PORTION CONTROL: Pure Form CD Other Sounds / Cherry Red

PORTION CONTROL: Pure Form CD  Other Sounds / Cherry Red

It’s practically criminal that Portion Control often fail to get the recognition they so obviously deserve; responsible for being highly influential with regards to acts such as Skinny Puppy, right through to Nine Inch Nails is hardly a mistake.

Since their 2004 comeback we have been treated to some fantastic releases in their second career; ‘Pure Form’ is surely one of the best releases this duo have also let loose on the scene, period.

‘Blows’ opens the proceedings, with Dean snarling in fine form over swirling, pulsating electronics that seamlessly drift into ‘Deadstar’, a combination of early 80’s vocal sensibilities crossed with old school EBM hypnotic beats and synth patterns that have been given the necessary 2012 tweak with regards to production; gripping stuff.

Thematically speaking, there are elements on ‘Pure Form’ that revert backwards in some respects; there are ever so telling reminders scattered throughout the release that hark back to the era of ‘Raise the Pulse’ and such like, but executed with far more conviction and urgency.  Simply put, Portion Control are far more relevant than they have ever been; you could completely disregard their past and what Whybrew and Pavianni have accomplished in the past eight years alone would demolish the majority of releases coming out of similar circles from new artists out there and this album nearly tops the lot.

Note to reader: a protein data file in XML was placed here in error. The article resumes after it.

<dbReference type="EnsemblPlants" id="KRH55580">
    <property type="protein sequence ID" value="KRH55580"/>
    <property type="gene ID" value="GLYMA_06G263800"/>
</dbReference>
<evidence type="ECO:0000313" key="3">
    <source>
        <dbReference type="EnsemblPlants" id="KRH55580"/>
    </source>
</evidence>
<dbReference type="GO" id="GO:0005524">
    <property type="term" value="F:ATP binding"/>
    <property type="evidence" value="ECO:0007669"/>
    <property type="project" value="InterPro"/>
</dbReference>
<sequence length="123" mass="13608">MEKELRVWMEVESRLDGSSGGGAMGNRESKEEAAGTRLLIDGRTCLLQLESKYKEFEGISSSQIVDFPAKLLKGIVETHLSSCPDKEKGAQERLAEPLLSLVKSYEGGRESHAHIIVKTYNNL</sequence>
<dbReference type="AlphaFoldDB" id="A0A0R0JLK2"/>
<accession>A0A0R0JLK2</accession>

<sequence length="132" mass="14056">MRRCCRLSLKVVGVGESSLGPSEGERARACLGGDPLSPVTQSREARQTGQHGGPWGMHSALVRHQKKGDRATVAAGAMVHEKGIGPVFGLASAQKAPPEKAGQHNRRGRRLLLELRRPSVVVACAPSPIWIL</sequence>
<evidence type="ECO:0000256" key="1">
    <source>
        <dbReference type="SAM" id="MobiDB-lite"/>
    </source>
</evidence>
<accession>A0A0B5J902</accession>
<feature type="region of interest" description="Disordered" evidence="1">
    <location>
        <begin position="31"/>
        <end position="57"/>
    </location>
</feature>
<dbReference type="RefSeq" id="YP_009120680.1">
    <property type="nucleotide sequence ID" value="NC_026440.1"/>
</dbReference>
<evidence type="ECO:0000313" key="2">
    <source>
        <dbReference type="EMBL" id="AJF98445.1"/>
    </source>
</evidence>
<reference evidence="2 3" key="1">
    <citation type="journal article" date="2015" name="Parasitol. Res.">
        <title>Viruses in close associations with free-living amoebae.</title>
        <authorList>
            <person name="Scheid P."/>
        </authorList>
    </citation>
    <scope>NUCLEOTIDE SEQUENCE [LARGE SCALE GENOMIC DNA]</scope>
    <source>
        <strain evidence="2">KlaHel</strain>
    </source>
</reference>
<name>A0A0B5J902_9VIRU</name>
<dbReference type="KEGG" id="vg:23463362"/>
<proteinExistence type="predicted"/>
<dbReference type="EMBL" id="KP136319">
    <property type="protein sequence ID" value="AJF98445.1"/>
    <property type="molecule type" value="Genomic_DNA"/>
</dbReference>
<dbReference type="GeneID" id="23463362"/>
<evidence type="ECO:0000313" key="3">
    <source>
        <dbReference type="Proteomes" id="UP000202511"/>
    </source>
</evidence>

For those that ludicrously have not heard of Portion Control, or acknowledge their existence but haven’t heard them for some ridiculous reason, you need to pick this up now; by the time the chants of “victorious” erupt on ‘Katsu’, you will wonder which hole you have been hiding in your whole miserable life.

9.5/10

HIT BY A ROCK: Wounded CD Other Sounds / Cherry Red

HIT BY A ROCK: Wounded CD  Other Sounds / Cherry Red

‘Wounded’ is the debut album by well-respected soundtrack composer, producer and re-mixer Jim Wheeler. Opening up with ‘Black Lilly, White Lotus’, is an intriguing blend of Susheela Raman’s vocal works, woven into tight precise beat structures and lighter shades of dub-step; albeit the production is slightly less invasive and far more appealing than the genre tag just given.

There is something disturbingly commercial about this album rearing its head now and again that normally I would run from; however, there is a fine balance to the tightrope that Wheeler walks on and he reins it in to his own blend of eclecticism and that’s why this release should appeal to a whole host of different listeners.

A clever use of reggae influences filter through a lot of the electronics and blended with subtle attention to harmonies and cut and paste scraping beat-work, none more so than on the drifting ‘Two Face’ which is a prime example of such an approach.

It’s hard to compare HBAR to many artists a lot of readers on here would be aware of, but ‘Surgery’ is somewhat reminiscent of Mothboy’s works with Akira the Don and it’s definitely an area of the album that I appreciated the most, with guttersnipe vocalisations and hook-line rhythm sections that snap out the lyrics with brutal conviction; more of this please.

‘Wounded’ is a solid album through and through and whilst there could be more variation, this rolls from track one to twelve seamlessly and is best consumed as a whole.

8/10